With its first two acquisitions, both completed in the past two weeks, Iasis Healthcare Corp. jumped up the ranks to become the nation's seventh-largest for-profit hospital company.
Company officials are keeping mum about their strategic plans for their 15 hospitals, but Nashville-based Iasis will face challenges in its new markets because of competition and high managed-care penetration, according to a recent report by Moody's Investors Service.
The New York-based firm assigned a B1 rating to Iasis' $455 million of senior secured credit facilities and a B3 rating to $230 million of senior subordinated notes due in 2009. The proceeds are being used to acquire the 10 hospitals Iasis bought from Tenet Healthcare Corp. and to refinance debt.
Iasis last week announced it had completed its deal with Tenet. Three of its new hospitals are in the Phoenix market; three are in Florida's Tampa Bay area; and four are in Texas. The week before, Iasis completed its acquisition of five Salt Lake City-area hospitals from Houston-based Paracelsus Healthcare Corp. (Oct. 18, p. 27).
Iasis' strategy is to tailor its policies locally in each of its new markets, expanding services, improving operations, recruiting physicians and renegotiating managed-care contracts, according to Moody's. Its markets are primarily growing urban areas.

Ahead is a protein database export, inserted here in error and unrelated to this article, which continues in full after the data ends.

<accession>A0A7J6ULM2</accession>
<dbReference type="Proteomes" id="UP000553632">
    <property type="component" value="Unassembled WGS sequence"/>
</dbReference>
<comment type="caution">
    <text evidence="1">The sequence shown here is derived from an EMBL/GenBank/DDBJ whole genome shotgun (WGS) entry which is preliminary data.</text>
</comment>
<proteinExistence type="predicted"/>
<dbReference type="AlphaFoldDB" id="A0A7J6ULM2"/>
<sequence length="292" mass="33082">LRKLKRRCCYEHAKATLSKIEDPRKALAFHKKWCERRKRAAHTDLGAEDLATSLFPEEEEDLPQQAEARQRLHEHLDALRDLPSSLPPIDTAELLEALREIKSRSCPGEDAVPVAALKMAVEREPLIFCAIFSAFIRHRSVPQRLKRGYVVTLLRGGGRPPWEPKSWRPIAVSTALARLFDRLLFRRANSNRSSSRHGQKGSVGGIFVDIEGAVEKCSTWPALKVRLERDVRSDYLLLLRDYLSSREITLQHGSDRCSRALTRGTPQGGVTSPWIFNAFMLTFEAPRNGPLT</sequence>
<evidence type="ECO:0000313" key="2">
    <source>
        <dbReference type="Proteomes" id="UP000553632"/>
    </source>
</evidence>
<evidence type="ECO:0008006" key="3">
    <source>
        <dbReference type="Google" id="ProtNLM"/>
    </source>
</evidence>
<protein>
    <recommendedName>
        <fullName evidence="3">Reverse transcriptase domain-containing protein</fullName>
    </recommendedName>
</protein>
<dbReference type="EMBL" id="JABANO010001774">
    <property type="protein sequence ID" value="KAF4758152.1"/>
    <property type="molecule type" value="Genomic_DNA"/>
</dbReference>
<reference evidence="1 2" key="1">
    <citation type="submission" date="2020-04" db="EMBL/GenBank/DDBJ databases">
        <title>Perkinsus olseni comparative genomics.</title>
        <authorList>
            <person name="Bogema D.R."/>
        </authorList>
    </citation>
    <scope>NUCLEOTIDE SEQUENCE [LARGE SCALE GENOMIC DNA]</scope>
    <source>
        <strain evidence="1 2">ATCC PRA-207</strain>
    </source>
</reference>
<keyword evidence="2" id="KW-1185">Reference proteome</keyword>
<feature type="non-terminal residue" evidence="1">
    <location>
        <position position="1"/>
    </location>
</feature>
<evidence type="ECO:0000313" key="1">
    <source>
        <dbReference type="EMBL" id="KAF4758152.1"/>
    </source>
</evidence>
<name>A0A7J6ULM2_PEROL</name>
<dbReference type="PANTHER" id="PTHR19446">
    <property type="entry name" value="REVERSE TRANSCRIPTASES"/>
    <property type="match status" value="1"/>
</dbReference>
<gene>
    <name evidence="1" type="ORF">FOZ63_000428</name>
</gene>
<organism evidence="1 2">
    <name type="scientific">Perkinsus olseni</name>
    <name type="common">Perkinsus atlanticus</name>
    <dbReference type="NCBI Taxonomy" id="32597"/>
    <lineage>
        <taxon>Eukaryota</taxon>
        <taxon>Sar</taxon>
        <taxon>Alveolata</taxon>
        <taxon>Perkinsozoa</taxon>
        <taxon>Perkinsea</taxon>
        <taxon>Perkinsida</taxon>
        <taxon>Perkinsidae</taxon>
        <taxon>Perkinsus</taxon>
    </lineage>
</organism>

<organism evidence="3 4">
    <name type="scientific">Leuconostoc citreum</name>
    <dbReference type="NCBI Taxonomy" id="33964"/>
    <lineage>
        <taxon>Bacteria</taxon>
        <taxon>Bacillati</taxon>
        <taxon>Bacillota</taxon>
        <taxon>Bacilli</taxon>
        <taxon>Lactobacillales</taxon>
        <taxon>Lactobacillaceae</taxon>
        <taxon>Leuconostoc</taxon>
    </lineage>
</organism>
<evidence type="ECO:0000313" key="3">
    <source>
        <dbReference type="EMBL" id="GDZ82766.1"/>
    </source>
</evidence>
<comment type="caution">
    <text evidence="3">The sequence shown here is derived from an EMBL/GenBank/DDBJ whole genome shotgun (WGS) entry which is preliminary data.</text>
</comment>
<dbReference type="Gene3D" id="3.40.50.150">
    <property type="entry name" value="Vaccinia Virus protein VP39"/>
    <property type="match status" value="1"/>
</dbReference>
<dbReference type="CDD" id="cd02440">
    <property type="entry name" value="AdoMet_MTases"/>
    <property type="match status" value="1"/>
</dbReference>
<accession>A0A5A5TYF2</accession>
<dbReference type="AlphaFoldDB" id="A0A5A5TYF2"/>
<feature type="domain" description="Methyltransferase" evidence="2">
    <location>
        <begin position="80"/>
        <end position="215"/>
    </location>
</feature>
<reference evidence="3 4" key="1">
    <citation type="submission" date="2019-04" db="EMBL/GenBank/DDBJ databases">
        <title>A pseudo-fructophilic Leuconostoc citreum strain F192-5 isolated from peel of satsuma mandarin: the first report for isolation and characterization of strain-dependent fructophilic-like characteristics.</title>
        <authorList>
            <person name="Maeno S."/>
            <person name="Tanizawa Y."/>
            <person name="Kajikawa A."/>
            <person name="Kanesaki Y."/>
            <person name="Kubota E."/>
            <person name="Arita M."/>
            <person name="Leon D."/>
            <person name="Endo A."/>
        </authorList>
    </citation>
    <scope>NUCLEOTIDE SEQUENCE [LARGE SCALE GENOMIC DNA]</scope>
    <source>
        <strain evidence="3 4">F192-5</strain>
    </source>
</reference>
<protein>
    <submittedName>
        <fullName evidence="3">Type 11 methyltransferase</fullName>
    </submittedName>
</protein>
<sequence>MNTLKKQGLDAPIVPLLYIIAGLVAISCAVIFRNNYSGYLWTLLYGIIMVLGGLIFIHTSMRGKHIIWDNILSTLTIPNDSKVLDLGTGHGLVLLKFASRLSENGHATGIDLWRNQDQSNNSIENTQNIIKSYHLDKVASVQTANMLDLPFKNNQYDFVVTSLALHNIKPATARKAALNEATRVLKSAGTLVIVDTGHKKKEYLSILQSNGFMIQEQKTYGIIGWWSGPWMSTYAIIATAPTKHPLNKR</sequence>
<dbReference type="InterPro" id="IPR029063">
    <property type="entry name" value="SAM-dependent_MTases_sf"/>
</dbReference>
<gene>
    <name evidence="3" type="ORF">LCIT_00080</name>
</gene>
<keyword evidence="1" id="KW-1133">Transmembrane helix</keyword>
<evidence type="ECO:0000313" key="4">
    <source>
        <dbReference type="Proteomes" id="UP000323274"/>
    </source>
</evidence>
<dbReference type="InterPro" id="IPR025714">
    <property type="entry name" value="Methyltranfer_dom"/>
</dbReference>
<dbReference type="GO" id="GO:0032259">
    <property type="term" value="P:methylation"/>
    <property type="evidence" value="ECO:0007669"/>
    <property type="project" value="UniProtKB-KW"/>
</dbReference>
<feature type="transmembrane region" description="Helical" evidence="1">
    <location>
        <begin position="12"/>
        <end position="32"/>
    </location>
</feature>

Although the hospitals Iasis has bought have generally performed well in recent years, the Phoenix hospitals have suffered somewhat from management turnover and collections difficulties, according to Moody's.
"While revenues are distributed fairly evenly across the four markets, the lagging performance of Phoenix leads to an uneven distribution of cash flow," the report stated.
The hospitals Iasis purchased are likely to perform well if the company succeeds in implementing a more local focus in the markets, but achieving this goal may be difficult.
"Our expectation is that it's going to be a pretty challenging environment because they're in markets that have very large competitors and very high managed-care penetration," said Diana Lee, Moody's senior vice president and senior credit officer.
Iasis officials declined repeated requests for an interview. A company spokeswoman cited securities law related to Iasis' financing arrangement, but Securities and Exchange Commission spokesman John Heine said that the provision applies to only publicly traded companies.
Privately held Iasis was founded last year by several Nashville healthcare executives. Wayne Gower, a former Columbia/HCA Healthcare Corp. division president, is president and chief executive officer of Iasis.